[Haskell-cafe] Haskell for the Enterprise (topic for a MSc dissertation?)

Hans van Thiel hthiel.char at zonnet.nl
Thu Aug 16 08:06:19 EDT 2007

On Wed, 2007-08-15 at 15:04 +0200, Lars Oppermann wrote:
> Hi All,
> This is my first post here, so I'll start with a quick introduction...
> I live and work in Hamburg, Germany. My day job is as a software
> engineer at Sun Microsystems at the OpenOffice.org development team
> where I'm mostly doing XML (ODF) related things. Beside of that, I'm
> currently pursuing an M.Sc degree in software engineering in a
> part-time post graduate program where I am now nearing the phase where
> I have to develop a topic for my dissertation.
> Apart from a little dabbling with Miranda during my undergraduate CS
> days I haven't touched functional programming ever since and have been
> doing Java, C# and C++ most of the time. However, I have over the last
> few month "fallen in love" with the great expressiveness offered by
> Haskell and through that have gained some great new perspectives and
> discovered new ways to think when writing programs. 
> Consequently, my idea to combine all of this into a topic for my
> dissertation is to write about the existing and potential benefits
> (and shortcomings) of a functional programming language for the
> development of typical enterprise applications (especially with
> regards to more and more concepts from functional programming being
> adopted in imperative languages). I would start off with an existing
> J2EE application, analyze the abstractions and patterns that it uses.
> I will then discuss similar and alternative abstractions and patterns
> available in functional programming which can be applied in order to
> solve the same problem in a functional setting, leveraging some
> existing infrastructure, such as HAppS. What would follow is a
> comparison of the two resulting applications from a software
> engineering standpoint: How maintainable are these implementations?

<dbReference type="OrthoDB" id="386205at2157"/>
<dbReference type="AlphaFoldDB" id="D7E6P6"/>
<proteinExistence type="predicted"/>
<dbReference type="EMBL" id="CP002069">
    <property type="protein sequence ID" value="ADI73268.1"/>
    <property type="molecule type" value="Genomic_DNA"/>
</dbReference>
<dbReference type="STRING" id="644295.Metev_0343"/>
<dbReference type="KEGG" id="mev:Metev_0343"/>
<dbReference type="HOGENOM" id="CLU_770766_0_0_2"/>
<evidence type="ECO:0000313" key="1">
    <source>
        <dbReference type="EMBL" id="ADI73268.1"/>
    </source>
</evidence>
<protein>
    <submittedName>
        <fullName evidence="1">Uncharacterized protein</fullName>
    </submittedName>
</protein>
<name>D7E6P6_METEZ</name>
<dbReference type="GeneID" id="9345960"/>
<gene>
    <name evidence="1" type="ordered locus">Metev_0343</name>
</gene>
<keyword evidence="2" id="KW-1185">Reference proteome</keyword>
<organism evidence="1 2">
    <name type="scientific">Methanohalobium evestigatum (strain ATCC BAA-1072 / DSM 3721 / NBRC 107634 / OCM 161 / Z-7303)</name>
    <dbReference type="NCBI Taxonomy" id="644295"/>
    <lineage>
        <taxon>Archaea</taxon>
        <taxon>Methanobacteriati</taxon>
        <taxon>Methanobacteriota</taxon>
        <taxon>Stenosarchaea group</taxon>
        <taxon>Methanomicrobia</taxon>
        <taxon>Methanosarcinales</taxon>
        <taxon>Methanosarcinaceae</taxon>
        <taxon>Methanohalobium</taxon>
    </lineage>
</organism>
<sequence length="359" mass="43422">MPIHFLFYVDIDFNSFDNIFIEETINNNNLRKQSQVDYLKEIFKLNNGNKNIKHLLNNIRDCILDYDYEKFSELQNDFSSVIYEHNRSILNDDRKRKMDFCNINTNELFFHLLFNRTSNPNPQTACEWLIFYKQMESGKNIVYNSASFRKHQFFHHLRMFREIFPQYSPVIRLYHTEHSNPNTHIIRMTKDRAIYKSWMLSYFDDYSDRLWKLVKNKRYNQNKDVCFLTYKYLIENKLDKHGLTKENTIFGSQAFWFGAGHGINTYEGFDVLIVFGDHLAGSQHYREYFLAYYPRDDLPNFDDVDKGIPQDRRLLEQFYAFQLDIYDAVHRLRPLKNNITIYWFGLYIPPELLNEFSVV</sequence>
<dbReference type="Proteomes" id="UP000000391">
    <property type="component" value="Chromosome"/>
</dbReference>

> How can they be tested? Can formal validation techniques be applied to
> parts of the functional implementation that can be used to establish
> its correctness. Maybe analysis of performance... 
> One of my potential supervisors for the dissertation has already
> indicated some interest in the topic so it all looks quite well to me.
> The overview that I gave above obviously needs much more elaboration,
> but as I said, I have just started developing topics. 
> I would love to hear your comments on this. Has this been done over
> and over already? Are there any source which you think of from the top
> of your head which I should check out? Books that you would want to
> recommend?
There is a lot of scientific literature, but not much has been done with
actual engineering in mind. There is no Red Hat, no Suse, no MontaVista
and there is no company sponsoring its development in a big way, like
Sun. It's not supported by any business consortium or even standardized
by any official group. But people are working on an O'Reilly book about
Haskell in practice (Real World Haskell). You might also want to read
the 'History of Haskell' which has a section on use in industry. Maybe
you could talk to some of those people.
What I know is that it is being deployed other than in open source, but
that fact is not being advertised in the marketing.

Maintainability should be excellent in Haskell,
due to the fine grained modularity without side effects.

Best Regards,

Hans van Thiel

> As I wrote above, I'm quite new to Haskell. Thus if anyone wants to
> recommend some readings specifically on the aspect of modeling in a
> functional environment I'd be happy to hear about that too.
> All the best, 
> Lars
> -- 
> Lars Oppermann
> Hamburg, Germany

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